Because I thought I should eat something. I was on the road, hadn’t eaten much since the light lunch and a snack or two much earlier in the day. It was now past dinner and I was still two hours from home. I had a bag of almonds in the car but had already eaten a good share. I wasn’t terribly hungry but didn’t want to wait until I got home, which wouldn’t be until almost bedtime. So I chose what I hoped was the best of the fast food options. Is there such a thing? It was a family fast food restaurant, not that that really fooled me.

What did I do that was so wrong?

Pretty much anytime you eat a fast food meal, there’s a good chance that you’re also taking a taste of the following:

1. Animal cruelty (including mistreatment, inhumane living conditions, poor diet, etc.)
2. Hazardous fats
3. Highly processed and refined ingredients
4. Mystery ingredients
5. GMO corn, soy and canola oil
6. Lack of nutrients
7. Extremely high sodium
8. No fiber to speak of
9. All sorts of other enviro and eco concerns

Eating fast food is generally a lose-lose situation in one meal. I actually wouldn’t have such a problem with a few of these slipping into one’s diet on occasion – particularly if the diet was otherwise healthy for the large majority of the time – but numbers 1,5 and 9 on this list, I’m just not okay with.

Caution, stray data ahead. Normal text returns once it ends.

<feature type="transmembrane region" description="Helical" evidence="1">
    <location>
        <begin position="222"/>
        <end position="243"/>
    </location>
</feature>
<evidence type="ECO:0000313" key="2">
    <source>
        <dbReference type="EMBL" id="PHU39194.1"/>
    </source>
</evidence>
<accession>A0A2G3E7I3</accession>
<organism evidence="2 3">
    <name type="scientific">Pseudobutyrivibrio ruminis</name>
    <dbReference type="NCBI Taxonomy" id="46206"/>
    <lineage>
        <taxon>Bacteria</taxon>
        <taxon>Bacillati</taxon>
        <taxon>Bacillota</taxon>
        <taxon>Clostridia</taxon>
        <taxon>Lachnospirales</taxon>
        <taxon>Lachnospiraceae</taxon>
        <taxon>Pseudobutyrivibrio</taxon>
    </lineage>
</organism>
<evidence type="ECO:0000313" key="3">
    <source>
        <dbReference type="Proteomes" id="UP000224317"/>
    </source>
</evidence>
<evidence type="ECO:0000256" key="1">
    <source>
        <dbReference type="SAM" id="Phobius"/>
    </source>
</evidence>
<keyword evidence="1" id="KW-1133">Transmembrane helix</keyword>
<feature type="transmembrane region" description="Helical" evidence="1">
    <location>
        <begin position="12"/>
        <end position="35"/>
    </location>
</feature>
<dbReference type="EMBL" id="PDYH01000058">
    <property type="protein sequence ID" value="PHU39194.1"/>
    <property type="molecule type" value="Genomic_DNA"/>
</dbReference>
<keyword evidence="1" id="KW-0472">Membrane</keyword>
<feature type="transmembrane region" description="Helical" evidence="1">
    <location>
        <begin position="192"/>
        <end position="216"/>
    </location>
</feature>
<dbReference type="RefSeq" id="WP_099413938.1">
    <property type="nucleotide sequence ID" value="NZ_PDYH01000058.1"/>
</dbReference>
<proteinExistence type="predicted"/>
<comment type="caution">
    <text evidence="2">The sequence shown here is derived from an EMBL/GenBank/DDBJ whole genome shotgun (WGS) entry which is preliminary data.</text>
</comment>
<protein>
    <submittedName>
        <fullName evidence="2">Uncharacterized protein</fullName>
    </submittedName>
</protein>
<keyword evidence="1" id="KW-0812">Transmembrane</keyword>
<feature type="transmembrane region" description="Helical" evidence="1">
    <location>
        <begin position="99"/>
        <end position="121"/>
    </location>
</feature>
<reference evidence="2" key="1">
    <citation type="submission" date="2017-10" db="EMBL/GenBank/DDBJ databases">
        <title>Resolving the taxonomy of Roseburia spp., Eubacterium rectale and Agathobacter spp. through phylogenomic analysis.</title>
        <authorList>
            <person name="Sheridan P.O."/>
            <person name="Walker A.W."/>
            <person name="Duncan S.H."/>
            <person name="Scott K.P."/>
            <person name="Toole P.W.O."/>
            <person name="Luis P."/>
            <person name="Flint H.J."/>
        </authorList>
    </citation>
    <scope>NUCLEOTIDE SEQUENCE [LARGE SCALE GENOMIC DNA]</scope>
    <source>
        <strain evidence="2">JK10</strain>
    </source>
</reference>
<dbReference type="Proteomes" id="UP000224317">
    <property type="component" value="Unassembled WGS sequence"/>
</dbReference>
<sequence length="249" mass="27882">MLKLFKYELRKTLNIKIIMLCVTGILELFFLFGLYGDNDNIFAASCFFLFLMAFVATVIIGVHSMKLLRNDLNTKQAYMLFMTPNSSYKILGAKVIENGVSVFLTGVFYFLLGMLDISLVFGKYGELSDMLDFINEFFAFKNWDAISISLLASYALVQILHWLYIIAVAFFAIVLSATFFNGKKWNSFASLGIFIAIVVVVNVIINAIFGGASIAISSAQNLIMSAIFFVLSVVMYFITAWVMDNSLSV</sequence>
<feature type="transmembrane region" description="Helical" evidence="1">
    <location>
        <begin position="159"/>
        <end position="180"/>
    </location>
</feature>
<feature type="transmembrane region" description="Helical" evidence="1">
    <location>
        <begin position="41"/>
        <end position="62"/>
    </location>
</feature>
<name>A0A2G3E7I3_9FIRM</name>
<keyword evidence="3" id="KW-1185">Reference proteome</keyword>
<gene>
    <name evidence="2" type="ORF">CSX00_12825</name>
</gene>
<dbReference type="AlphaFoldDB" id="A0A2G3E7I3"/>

Was it a tasty experience at least?

No. This particular meal, a chicken panini which supposedly offered me a taste of Tuscany, was a bland processed substance doused in salt. The processed cheese bore no resemblance to actual cheese, just runny salty stuff. The processed mystery chicken (the type that makes you wonder, “What exactly is this?” was utterly flavorless. The only marginally redeeming factor was the veggies: a slice of tomato and a few scrawny shavings of onion. I have to say I liked the tiny bit of onion—flavor finally and a wee crunch.

Then what happened?

When I finally did get home, the panini was a lump in my stomach, just sitting there with no apparent intention of digesting. I pulled the sauerkraut from the fridge and ate a large spoonful. With one of the important missing ingredients—enzymes—now added to the meal, panini digestion began and the stagnant, heavy feeling soon lifted.

Note: If you’re used to eating mostly home-made whole food and then you throw a processed meal into your system, you can usually notice the difference in how it makes you feel. If this should ever happen to you, you can count on fermented food to come to your rescue. Sauerkraut, kimchi (and other unpasteurized fermented vegetables), or kefir can all tackle the job. Buy these at your local natural foods store and keep refrigerated. A raw veggie salad eaten with your meal would also assist with digestion.